Scapular Abduction Syndrome

Scapular Abduction Syndrome

Medical Diagnoses:

  • Glenohumeral joint impingement
  • humeral subluxation (anteriorly)
  • tendinopathy – biceps, infraspinatus, and supraspinatus
  • bursitis – infradeltoid
  • interscapular pain in teh rhomboid and middle trapezius
  • sternoclavicular joint pain

Description:

Pain in the shoulders or upper back related to the scapula sitting too far away from the spine (>3 inches).   This positioning is evident at rest and gets worse with active elevation of the arm.  Increased muscle length of the trapezius and rhomboids and decreased muscle length of the serratus anterior cause this problem.

Diagnostic Tests:

  • Lengthened trapezius and rhomboids
  • Shortened deltoid or supraspinatus.
  • Hypertrophied scapulohumeral muscles and possibly pec major.
  • Short pectoralis major.
  • Decreased pain with corrected scapular posture.

Treatment:

  • Improve the muscle length and mobility of the pecs:

Self Release for the Pecs – Ben Bruno.  I like these stretches except for number 2.  I feel that number 2 can be performed correctly, but it also can be performed incorrectly adding stress to the anterior joint capsule of the shoulder.  So if you know how to do it, then go ahead, otherwise skip it.
http://www.benbruno.com/2012/03/self-myofascial-release-for-the-pecs-and-shoulders/?utm_source=rss&utm_medium=rss&utm_campaign=self-myofascial-release-for-the-pecs-and-shoulders ,

  • Improve muscle length and mobility of the serratus anterior, deltoid, and supraspinatus.
  • Decrease the length and improve the strength of the trapezius and rhomboids.
  • Taping for postural support.
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5 thoughts on “Scapular Abduction Syndrome

  1. interestedobserver

    Whuch exercises would you reccomend for a person with scap abduction syndrome and downward rotation syndromes combined? Plus overactive lats. Would face pulls or rows at chest height be a good option, to offset the downward rotation from the rhomboids? Also, wall angels with arms raised to stretch the lats?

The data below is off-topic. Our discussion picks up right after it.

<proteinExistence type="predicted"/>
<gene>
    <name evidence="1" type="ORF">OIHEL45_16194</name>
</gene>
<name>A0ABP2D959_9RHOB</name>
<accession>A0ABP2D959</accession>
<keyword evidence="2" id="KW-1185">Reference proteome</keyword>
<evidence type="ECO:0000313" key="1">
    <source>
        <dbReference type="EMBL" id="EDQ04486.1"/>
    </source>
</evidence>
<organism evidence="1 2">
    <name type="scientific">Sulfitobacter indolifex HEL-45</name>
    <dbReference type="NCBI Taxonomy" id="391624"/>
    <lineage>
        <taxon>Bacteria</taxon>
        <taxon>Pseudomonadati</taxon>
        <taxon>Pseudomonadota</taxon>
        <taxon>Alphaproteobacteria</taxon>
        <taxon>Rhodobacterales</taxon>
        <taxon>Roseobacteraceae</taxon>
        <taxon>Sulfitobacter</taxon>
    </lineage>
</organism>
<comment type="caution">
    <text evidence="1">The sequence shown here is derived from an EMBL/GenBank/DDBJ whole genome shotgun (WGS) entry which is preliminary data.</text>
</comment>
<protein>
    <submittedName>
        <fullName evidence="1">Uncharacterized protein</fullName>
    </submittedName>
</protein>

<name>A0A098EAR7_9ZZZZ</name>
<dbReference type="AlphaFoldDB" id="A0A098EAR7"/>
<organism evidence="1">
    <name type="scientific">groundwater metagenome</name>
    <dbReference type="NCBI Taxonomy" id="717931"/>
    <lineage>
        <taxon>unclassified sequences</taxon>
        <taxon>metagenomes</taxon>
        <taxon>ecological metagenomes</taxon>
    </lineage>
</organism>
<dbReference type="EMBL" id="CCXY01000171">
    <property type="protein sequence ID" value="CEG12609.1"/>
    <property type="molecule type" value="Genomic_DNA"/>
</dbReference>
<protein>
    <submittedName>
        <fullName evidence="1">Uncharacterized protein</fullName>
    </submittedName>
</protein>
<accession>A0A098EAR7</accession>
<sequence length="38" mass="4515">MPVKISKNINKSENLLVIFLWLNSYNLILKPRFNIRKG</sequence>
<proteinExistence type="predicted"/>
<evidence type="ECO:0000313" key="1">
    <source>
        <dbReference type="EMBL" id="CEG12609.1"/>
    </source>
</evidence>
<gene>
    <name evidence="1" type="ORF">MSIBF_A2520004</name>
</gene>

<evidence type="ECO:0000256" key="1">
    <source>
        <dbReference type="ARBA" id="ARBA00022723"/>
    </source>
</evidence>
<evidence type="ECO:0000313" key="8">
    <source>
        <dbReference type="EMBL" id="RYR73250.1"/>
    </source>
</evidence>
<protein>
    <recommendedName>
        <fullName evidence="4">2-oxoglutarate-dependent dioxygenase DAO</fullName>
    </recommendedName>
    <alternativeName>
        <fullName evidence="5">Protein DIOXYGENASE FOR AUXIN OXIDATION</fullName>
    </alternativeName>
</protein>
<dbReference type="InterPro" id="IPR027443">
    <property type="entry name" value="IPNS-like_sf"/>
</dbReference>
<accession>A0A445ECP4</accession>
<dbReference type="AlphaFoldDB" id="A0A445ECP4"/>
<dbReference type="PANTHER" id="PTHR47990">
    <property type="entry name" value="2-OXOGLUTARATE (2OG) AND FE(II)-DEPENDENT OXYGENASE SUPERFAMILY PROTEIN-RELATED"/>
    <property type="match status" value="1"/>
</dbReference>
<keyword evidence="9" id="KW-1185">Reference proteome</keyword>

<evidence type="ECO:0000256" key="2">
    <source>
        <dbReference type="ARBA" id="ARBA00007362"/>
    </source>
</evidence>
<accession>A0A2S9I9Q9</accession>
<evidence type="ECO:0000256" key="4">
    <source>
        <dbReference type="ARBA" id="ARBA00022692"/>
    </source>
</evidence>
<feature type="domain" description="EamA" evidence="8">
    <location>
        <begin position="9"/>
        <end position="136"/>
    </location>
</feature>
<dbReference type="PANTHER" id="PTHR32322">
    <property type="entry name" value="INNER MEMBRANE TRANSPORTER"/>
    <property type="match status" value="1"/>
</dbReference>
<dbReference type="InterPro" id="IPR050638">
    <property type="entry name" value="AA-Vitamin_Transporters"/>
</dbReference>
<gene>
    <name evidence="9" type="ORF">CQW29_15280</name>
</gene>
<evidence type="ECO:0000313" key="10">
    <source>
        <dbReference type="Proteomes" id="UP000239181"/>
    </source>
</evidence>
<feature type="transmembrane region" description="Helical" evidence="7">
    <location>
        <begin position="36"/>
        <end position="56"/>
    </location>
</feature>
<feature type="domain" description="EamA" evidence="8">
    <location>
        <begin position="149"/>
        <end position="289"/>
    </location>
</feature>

1. all of those would be good options. You have to figure out if you are just abducted or also downwardly rotated. Most people have a bit of downward rotation with abduction. In that case rows, might reinforce the downward rotation.

  2. interestedobserver

    Basically my thinking is any of the standard rotator cuff exercises would worsen the scap abduction syndrome. Hands are internally rotated and kyphosis is there due to overactive pecs, arched low back (overactive lats, weak core). So rows with elbows at shoulder height without extension should strengthen mid traps, rhomboids but without overactivating the lats and biceps? Or perpetuating downward rotation. For Lower traps, wall angels and prone Ys. Basically fight the pecs, stretch the lats. Stop the Lev Scap from going nuts trying to hold the shoulder blades together.

    1. all good ideas. I’m not sure standard rotator cuff exercises are bad. I really like ER at 90 abduction. It creates some downward tilt. I prefer to do this prone or quadruped.

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